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3.44  ·  Rating details ·  78 ratings  ·  6 reviews
"DESTROY," H.D. had pencilled across the title page of this autobiographical novel. Although the manuscript survived, it has remained unpublished since its completion in the 1920s. Regarded by many as one of the major poets of the modernist period, H.D. created in Asphodel a remarkable and readable experimental prose text, which in its manipulation of technique and voice c ...more
Paperback, 215 pages
Published August 13th 1992 by Duke University Press Books (first published August 13th 1961)
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Nov 15, 2015 rated it it was amazing
Written in 1921-22 and not published until after H.D's death, this is a shockingly experimental work for its time, and an important text to be added to our understanding of Modernism. We move between POV in mid sentence, fracture and condense thought and experience, and explore issues of female subjectivity and homosocial/homosexual desire. It is a "difficult" work, as speech is often not indicated, nor are speakers, and we move within streams of consciousness without warning. But as readers of ...more
Jun 13, 2014 rated it really liked it
Shelves: 1001
Reading this book felt like walking through a dream. The style is stream-of-consciousness, which honestly usually annoys me to no end. Here, though... it's compelling and beautiful and readable and it drew me in. Flowers and Greek mythology abound in this book. And the colors- so many colors!

This is an autobiographical story by HD of her time living in Europe before, during and after WWI. She was contemporaries with artists and writers of the time and some of them feature in her story. I was ver
Jonathan Norton
Jul 23, 2018 rated it it was ok
H.D's fictionalisation of her life from about 1912-1920, continuing with the same cast of masked figures introduced in “HERmione” but now augmented with further characters from London and Paris. Most important to remember about this text is that it was not intended for wide circulation, at least not in this form; the surviving manuscript was marked “DESTROY” and its author was not available when it was finally edited for publication. What we have is more like a personal diary or meditation on ex ...more
Jun 07, 2015 rated it liked it
Reading over the blurb for this novel, I'm not sure that the writer really had a good think about what the term "readable" means. To me, it means something that runs along and is kind of average difficulty wise. I'm not saying I'm totally disagreeing with the term readable in the case of this book, because it is exactly that... readable. It at least makes sense half the time.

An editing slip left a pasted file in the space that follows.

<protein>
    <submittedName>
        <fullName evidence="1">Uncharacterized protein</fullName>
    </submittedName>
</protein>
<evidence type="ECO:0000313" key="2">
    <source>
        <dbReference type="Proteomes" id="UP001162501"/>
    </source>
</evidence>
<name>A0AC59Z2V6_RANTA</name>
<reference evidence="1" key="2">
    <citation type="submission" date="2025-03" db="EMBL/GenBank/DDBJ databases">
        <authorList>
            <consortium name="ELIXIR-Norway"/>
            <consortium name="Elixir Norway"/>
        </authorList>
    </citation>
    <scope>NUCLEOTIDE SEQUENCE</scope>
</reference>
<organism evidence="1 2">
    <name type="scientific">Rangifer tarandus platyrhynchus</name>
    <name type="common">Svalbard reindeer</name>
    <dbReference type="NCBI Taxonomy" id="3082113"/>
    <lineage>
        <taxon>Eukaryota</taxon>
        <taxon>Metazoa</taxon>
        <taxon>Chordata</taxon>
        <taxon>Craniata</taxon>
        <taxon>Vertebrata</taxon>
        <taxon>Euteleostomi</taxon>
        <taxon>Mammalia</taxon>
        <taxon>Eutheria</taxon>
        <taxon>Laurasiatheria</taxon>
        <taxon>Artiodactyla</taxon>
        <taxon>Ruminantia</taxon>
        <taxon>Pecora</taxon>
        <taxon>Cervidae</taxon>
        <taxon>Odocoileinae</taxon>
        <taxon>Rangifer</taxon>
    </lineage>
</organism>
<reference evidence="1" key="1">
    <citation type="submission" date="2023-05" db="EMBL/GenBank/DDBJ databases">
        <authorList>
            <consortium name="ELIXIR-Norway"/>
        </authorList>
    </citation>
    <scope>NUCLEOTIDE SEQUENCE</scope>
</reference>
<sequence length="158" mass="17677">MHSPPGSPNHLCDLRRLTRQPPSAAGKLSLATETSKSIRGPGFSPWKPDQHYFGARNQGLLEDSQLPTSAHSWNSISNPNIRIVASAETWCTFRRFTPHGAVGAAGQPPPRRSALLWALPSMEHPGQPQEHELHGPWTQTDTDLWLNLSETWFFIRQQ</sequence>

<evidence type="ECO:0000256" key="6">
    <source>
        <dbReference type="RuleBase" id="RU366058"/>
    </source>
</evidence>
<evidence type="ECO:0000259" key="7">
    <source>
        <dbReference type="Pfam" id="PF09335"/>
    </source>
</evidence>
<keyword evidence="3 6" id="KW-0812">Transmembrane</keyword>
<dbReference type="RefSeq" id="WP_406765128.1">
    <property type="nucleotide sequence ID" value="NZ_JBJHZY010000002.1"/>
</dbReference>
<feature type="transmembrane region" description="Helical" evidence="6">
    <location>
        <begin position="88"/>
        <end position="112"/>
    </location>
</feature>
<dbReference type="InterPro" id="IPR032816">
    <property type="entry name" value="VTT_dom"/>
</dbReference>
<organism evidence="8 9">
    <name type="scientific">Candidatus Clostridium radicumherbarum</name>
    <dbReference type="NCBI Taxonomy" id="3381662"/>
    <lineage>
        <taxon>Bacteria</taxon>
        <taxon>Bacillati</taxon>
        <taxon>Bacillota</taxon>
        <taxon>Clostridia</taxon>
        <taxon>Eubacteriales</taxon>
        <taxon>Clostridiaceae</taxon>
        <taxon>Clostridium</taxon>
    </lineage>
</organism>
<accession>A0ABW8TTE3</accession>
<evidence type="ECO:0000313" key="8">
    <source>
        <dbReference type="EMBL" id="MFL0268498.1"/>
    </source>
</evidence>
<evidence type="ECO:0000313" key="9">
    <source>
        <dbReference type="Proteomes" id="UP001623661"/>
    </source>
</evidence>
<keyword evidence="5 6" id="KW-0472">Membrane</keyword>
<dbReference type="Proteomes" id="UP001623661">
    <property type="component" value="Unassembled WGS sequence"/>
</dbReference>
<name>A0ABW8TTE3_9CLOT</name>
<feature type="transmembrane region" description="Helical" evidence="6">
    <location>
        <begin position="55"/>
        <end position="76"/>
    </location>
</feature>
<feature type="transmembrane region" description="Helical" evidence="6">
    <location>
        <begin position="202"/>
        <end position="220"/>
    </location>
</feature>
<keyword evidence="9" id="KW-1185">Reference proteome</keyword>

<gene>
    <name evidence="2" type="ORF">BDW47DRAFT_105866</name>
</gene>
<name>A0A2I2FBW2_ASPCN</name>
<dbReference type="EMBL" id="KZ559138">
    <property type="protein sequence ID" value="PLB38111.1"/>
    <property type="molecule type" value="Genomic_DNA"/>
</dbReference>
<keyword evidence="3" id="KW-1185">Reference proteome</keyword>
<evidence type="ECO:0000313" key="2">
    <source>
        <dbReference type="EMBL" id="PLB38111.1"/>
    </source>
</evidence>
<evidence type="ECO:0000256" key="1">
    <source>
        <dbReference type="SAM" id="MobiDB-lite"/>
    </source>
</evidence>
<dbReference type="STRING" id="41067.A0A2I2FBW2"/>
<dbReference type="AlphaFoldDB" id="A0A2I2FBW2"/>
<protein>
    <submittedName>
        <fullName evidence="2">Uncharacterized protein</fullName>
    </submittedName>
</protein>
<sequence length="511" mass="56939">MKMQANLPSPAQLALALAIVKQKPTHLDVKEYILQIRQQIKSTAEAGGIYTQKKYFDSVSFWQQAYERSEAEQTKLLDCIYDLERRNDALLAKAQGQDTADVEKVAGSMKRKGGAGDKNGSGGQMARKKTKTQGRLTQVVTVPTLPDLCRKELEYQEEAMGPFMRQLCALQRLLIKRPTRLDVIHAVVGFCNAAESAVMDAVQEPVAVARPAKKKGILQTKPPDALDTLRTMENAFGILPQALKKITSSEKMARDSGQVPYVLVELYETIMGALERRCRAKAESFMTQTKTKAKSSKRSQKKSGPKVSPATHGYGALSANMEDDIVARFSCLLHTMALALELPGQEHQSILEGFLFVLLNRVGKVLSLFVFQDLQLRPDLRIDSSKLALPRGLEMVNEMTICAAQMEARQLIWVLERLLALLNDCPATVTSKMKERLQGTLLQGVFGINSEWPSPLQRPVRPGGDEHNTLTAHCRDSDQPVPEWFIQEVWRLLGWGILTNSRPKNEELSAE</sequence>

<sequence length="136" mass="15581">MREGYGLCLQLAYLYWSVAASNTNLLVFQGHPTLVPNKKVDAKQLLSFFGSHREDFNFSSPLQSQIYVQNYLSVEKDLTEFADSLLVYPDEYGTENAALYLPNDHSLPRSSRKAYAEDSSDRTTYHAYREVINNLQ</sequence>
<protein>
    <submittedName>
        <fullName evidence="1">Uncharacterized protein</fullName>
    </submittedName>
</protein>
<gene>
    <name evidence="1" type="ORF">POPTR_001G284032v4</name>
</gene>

This isn't a book to be casually picked up and put down. This book demands attention, it demands time and it demands a wh
Jul 26, 2011 rated it it was ok
I am struggling to actually write what Asphodel is about. Honestly though it feels like doing that is a useless exercise. There is a plot but this is a ‘textured’ novel. Anyway here goes :

Hermione is an American who is now living in Paris. Us readers get an insight to her views of European culture and relationships with both men and women, then the same thing happens again except in London.

The thing is Asphodel is more about sights and sound being brought out repetition of certain words, certai
To have (or to have not) an alternative (non-normative) sexual/artistic space. Is it possible to separate sexual (dominance/dominating/male/Ezra Pound) and artistic relationships at the turn of the century? What to do about pregnancy when you're a female artist? No answers here; only more questions.
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An innovative modernist writer, Hilda Doolittle (1886–1961) wrote under her initials in a career that stretched from 1909 to 1961. Although she is most well known for her poetry—lyric and epic—H.D. also wrote novels, memoirs, short stories, essays, reviews, a children’s book, and translations. An American woman who lived her adult life abroad, H.D. was engaged in the formalist experimentation that ...more
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“I mean seeing the Elgin marbles this morning gave me the same feeling and I didn’t know, don’t know whether I’m in Rome or Paris. I mean the Louvre and the British Museum hold one together, keep one from going to bits.” 6 likes
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